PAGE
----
The New England Black Wolves and Connecticut Sun, along with the Hartford Athletic, Hartford Yard Goats, Connecticut Whale, Hartford Wolf Pack, Bridgeport Sound Tigers and Norwich Sea Unicorns, have joined together in support of 4-CT, a statewide COVID-19 relief fund.

The 4-CT Relief Fund was created to help the residents of Connecticut by directly connecting donors with the most pressing needs throughout the state. 4-CT has identified five main categories that support has been immediately directed to. The five main areas include emergency childcare for first responders, food insecurity, housing and homelessness, domestic violence and online education.

One hundred percent of proceeds will be directly allocated to the areas identified in need.

To watch the collaborative video head to the New England Black Wolves or Connecticut Sun social media accounts.

For more information on 4-CT or how to donate, visit www.4-ct.org.

For more information on the New England Black Wolves fans are encouraged to click on the link seen here:


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New York Riptide Announce Staff Changes

The New York Riptide announced today that they have parted ways with head coach and general manager Regy Thorpe.


In addition to Thorpe, the coaching staff and lacrosse operations team will also not be retained for the 2020-21 National Lacrosse League season. The inaugural season for the New York Riptide concluded on April 8 as the NLL announced that the remainder of the 2019-20 regular season was cancelled due to concerns over COVID-19.


“I would like to thank Regy and the whole staff for helping set the foundation for the Riptide in their inaugural season,” said Rich Lisk, Executive Vice President of GF Sports. “While this was not a hasty or easy decision, I felt after evaluating our lacrosse operations department that this move was needed for the best interest of the organization. I look forward to putting together a staff that will help us become the premier team in the NLL on and off the field.”


Thorpe, hired on February 16, 2019 to serve as the first head coach in Riptide history, brought over 20 years of experience to the role. Prior to getting into coaching, he spent 15 seasons playing in the NLL, all with the Rochester Knighthawks. He won two NLL Championships during his tenure with the club.


“I’d like to thank GF Sports for the opportunity and respect their decision,” Thorpe said. “I’d also like thank my staff who worked tirelessly around the clock to put the work in to get a team off the ground. I’m grateful for the opportunity to lead this group of men and wish them continued success.”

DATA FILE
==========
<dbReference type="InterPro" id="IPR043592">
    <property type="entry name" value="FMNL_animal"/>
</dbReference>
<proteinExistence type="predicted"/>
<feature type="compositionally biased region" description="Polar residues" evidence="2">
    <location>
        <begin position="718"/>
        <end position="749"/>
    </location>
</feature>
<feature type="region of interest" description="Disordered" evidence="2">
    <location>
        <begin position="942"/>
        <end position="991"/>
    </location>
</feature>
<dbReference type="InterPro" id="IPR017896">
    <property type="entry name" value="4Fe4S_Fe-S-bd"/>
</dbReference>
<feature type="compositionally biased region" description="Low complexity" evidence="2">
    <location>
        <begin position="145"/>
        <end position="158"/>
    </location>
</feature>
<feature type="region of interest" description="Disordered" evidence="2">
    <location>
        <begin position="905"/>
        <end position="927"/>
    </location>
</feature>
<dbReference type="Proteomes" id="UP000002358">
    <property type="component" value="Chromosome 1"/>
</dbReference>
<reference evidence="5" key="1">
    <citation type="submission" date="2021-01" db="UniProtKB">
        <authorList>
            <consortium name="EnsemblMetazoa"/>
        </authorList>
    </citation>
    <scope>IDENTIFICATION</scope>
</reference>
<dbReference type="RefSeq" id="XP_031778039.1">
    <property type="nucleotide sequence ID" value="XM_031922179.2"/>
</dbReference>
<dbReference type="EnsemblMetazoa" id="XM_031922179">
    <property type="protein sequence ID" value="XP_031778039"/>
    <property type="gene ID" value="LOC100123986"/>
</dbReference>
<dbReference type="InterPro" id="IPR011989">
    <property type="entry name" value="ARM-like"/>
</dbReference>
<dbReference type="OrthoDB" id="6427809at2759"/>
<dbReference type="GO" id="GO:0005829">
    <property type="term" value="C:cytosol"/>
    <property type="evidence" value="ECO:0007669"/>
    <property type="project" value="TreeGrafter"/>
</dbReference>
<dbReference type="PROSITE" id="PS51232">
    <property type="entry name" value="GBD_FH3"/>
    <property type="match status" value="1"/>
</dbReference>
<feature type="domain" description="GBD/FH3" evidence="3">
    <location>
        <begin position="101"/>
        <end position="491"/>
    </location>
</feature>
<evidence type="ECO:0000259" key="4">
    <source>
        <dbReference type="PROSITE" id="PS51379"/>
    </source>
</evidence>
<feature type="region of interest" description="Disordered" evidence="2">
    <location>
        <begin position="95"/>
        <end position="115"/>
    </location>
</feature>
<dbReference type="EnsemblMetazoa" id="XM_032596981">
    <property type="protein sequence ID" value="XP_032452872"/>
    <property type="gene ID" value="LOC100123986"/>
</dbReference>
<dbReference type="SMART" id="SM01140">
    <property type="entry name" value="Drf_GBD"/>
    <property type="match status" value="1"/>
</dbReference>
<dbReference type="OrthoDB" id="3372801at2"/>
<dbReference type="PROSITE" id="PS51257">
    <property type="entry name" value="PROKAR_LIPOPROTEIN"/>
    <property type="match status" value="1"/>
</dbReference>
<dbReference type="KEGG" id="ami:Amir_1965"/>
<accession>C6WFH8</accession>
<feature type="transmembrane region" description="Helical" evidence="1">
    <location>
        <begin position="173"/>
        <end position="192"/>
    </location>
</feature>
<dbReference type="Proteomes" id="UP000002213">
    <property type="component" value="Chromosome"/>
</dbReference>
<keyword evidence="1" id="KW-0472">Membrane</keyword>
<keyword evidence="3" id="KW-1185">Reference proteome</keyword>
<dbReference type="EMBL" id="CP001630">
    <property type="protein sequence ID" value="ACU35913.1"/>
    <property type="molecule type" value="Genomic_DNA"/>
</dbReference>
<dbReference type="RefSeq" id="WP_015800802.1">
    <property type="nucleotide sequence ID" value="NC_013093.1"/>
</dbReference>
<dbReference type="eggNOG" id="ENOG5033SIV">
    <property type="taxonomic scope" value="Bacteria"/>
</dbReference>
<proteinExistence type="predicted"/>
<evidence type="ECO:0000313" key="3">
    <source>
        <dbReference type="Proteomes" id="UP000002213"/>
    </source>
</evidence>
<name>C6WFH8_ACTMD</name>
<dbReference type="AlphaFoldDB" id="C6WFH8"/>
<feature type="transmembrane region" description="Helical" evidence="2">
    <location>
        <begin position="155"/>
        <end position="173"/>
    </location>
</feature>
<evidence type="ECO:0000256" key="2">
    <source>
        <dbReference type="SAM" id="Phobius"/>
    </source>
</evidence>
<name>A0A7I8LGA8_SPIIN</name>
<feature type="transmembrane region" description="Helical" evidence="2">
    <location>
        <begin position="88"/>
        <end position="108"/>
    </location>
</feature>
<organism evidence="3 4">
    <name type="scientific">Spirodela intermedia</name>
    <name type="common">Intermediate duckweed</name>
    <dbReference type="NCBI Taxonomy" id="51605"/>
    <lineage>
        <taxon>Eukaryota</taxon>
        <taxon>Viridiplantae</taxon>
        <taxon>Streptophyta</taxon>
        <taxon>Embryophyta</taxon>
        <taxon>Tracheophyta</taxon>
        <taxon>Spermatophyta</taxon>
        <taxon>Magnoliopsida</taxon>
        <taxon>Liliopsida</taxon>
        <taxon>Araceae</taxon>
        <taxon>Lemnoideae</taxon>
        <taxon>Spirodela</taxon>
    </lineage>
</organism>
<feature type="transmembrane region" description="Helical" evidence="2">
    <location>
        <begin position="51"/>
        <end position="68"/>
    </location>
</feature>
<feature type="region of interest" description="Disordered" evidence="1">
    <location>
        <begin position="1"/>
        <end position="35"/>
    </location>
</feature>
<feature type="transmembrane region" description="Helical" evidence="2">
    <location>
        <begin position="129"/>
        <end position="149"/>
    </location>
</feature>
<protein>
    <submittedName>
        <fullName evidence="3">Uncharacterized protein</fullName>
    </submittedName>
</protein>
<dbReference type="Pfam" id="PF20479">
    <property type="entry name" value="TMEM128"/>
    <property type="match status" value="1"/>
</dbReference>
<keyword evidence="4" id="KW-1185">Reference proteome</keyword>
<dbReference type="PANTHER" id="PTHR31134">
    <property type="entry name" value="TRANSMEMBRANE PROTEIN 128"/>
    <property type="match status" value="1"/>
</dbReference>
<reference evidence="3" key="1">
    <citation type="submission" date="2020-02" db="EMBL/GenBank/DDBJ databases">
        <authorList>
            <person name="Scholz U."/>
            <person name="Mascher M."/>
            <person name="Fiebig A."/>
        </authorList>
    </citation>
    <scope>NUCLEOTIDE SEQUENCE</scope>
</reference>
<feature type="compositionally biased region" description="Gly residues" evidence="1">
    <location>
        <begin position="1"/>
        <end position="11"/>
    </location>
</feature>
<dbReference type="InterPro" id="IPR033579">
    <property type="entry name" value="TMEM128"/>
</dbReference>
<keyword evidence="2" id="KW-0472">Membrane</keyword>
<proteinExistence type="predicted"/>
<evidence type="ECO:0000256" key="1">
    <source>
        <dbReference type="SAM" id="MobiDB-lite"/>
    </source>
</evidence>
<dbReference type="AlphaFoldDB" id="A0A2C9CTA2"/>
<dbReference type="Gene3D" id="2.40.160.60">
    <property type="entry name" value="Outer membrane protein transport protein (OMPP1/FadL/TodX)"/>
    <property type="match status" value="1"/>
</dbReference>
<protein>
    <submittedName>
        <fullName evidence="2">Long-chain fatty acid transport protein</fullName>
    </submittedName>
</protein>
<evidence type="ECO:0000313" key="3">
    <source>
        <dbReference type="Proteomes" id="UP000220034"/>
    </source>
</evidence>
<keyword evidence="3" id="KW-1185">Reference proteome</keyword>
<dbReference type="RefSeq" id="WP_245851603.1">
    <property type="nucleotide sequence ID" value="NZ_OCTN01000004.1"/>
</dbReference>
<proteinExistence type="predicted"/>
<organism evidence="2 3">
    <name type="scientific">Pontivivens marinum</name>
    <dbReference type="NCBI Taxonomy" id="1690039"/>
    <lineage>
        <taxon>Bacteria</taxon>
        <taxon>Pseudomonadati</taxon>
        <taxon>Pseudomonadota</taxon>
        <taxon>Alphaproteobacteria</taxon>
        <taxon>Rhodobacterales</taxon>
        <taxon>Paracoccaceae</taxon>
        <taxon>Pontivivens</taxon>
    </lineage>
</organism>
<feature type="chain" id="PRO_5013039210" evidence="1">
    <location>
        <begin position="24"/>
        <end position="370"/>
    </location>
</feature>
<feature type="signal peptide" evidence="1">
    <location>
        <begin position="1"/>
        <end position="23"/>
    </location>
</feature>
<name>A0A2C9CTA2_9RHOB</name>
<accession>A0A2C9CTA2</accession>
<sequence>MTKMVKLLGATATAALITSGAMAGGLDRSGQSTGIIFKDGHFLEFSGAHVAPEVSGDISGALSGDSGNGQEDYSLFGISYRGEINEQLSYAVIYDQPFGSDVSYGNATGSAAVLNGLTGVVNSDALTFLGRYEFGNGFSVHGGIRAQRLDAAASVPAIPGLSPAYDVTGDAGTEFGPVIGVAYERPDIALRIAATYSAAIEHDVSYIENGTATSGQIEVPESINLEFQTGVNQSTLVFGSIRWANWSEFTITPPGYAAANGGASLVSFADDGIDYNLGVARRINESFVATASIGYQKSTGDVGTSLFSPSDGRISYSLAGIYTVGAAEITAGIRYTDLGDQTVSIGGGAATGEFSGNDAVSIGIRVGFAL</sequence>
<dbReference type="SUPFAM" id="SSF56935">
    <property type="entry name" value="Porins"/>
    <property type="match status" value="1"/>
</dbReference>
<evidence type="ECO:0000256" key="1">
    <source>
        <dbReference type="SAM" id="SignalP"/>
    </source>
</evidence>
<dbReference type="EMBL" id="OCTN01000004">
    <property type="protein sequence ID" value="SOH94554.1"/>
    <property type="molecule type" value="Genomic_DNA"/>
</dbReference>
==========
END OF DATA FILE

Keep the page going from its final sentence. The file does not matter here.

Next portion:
For more information please visit https://newyorkriptide.com/

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St. John’s Basketball Afternoon Chat with Bill Wennington Set for June 9

The St. John’s men’s basketball program will host An Afternoon Chat with Bill Wennington on Tuesday, June 9, at 1 p.m. virtually through the University’s WebEx platform. Wennington who is a three-time NBA Champion and St. John’s great will reflect on “The Last Dance” documentary as well as talk St. John’s hoops with Head Coach Mike Anderson. St. John’s Director of Athletics Mike Cragg will also join the conversation while FOX Sports analyst Vin Parise will host the Q&A session.

All fans and supporters are invited to join St. John’s Basketball Afternoon Chat with Bill Wennington. To register and submit questions please visit www.StJohns.edu/ChatWithBill.

After a decorated playing career at St. John’s, Wennington reached the pinnacle of the sport by winning three NBA championship rings as a member of the Chicago Bulls (1996, 1997, 1998). The final title campaign was chronicled in the recently released 10-part documentary “The Last Dance” with never-before-seen footage and captivating interviews, including Wennington, who shared his memories from the historic season.

The Montreal native starred at St. John’s from 1981-85 and is one of only nine players in program history with more than 1,000 points, 500 rebounds and 100 blocks. Wennington was an All-BIG EAST honoree as a senior, helping the Redmen post a 31-4 record and garner the No. 1 ranking in the nation as part of a season that culminated with a trip to the Final Four.

In his first season at the helm of the St. John’s Basketball program, Anderson guided a youthful squad featuring eight newcomers to 17 wins and had the Johnnies in position for their second straight postseason berth. It was also Anderson’s 18th consecutive season as a head coach without a losing record. St. John’s played some of its best basketball down the stretch by winning three of its last four games including victories over No. 10 Creighton, Marquette and Georgetown in the BIG EAST Tournament.

For more information on the St. John’s Men’s Basketball team fans are encouraged to click on the link seen here:


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Flashback Series Video of the Day: Interview with Basketball Legend Teresa Weatherspoon

1495Sports is honored to bring this Flashback Series interview with Basketball Legend Teresa Weatherspoon from 2015. In it Teresa shares about the importance of basketball and being able to give back to others and other amazing topics:

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Flashback Series Video of the Day: New York Riptide Press Conference

1495Sports is proud to bring the following video from the inaugural New York Riptide season. This was after the team’s historic first victory of the season against the Georgia Swarm: